The 2011 draft is a little more than a month away, and we all know that Gordie Clark, Glen Sather, and the collection of Rangers scouts are holding many meetings to discuss potential players on their draft boards. The Rangers have the 15th overall pick in this year’s draft, and while most of the prospects on people’s lists will be gone (Nugent-Hopkins, Larsson, Courturier, etc), there are a good amount of prospects that would help the Rangers in the long run. Today, we look at the player currently ranked at #15 in the ISS Top 30 of the USA U-18 Team, and committed to North Dakota next year.
The 5’6″, 163 lb center playing in the USHL for the U-18 team might be the smallest player in the draft. But don’t let that fool you, as this kid can absolutely play. Bruins Draft Watch is in love with this kid, and for good reason. Do you remember those old Roadrunner cartoons where Wile E. Coyote put on rocket skates? That’s what Grimaldi is like on the ice. This kid can absolutely fly, and unlike the Coyote on rocket skates, the kid can control it all, and just flies on the ice.
The amazing part here is that his hands keep up with his legs. He can do almost anything, as it shows with his 12 goals and 13 assists in just 23 games this year with the US NTDP. The kid not only has the wheels, the skills, and the shot to succeed, but he has the attitude, vision, and passion to go along with it. This kid makes scouts gush, and it’s truly mind boggling that he isn’t ranked higher than 15th by the ISS.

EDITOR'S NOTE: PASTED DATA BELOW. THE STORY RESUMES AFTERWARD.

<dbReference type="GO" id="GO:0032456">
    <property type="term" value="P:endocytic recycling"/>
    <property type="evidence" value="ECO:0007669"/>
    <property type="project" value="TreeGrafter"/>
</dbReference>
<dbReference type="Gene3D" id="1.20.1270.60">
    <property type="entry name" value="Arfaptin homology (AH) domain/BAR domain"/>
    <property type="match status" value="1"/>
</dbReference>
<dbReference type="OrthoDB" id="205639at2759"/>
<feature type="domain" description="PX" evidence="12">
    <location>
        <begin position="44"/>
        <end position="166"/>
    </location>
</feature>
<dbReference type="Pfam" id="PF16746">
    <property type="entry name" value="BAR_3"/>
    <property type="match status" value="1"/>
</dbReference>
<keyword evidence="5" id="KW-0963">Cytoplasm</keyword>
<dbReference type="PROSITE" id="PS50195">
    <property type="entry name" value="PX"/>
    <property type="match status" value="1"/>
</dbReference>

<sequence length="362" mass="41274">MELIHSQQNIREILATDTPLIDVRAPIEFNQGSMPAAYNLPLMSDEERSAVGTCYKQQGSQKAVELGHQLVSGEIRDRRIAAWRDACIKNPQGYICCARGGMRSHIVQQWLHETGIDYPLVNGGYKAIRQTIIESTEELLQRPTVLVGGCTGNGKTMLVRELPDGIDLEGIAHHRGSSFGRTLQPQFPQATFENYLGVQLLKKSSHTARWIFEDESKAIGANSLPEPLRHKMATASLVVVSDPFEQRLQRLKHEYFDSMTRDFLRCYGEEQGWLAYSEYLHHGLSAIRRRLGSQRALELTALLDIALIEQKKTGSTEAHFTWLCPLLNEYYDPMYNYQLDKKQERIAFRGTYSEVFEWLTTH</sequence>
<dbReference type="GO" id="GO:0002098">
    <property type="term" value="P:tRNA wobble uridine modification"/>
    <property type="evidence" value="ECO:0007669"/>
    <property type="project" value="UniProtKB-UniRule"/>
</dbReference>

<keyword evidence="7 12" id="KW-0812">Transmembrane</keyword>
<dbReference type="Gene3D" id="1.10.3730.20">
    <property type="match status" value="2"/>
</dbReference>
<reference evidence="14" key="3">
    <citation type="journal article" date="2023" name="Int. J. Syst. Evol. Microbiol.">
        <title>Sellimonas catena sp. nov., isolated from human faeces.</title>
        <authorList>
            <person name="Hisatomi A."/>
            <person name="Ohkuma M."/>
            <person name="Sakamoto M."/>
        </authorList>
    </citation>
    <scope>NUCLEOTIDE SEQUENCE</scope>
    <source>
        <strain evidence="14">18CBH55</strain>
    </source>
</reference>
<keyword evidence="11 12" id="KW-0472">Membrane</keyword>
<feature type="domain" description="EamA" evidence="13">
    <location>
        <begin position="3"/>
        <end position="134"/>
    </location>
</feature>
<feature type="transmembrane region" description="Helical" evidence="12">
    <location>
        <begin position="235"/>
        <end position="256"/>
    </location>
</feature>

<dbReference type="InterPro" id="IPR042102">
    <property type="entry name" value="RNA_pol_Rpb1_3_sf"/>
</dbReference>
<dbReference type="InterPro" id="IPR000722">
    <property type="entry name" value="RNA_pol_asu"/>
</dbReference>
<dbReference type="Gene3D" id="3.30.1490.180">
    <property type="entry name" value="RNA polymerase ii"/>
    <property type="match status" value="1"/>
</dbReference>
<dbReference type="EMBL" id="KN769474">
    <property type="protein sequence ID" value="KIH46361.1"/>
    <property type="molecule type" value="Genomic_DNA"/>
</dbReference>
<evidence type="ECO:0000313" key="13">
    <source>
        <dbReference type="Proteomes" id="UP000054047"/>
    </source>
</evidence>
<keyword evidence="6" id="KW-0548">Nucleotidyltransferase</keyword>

What holds him back, both on NHL selection boards and with the scouts, is the one thing you notice right away: his size. At 5’6″ and 163 lbs, the kid is very, very tiny. Even Martin St. Louis is bigger than Grimaldi (well, he’s listed as bigger). It’s not impossible for short people to succeed in the NHL, but they definitely need to work harder and have the desire to succeed. Grimaldi has that desire by the boatload. It is going to be interesting to see how he plays in the WCHA with North Dakota, and with kids almost twice his size.
If a team wants to take a risk on the diminutive Grimaldi, it is likely that they will be rewarded handsomely. The Brian Gionta comparisons are popular and well deserved for this 18 year old. In a league where skill, speed, and evasiveness are possibly more important than size, Grimaldi is going to be a popular sleeper pick at the middle of the first round. Unfortunately, his size means he is also a popular pick to slide at the draft. I personally don’t think he will slide much, but this kid is going to be an exciting player one day, assuming he can continue to excel as he goes through the NCAAs.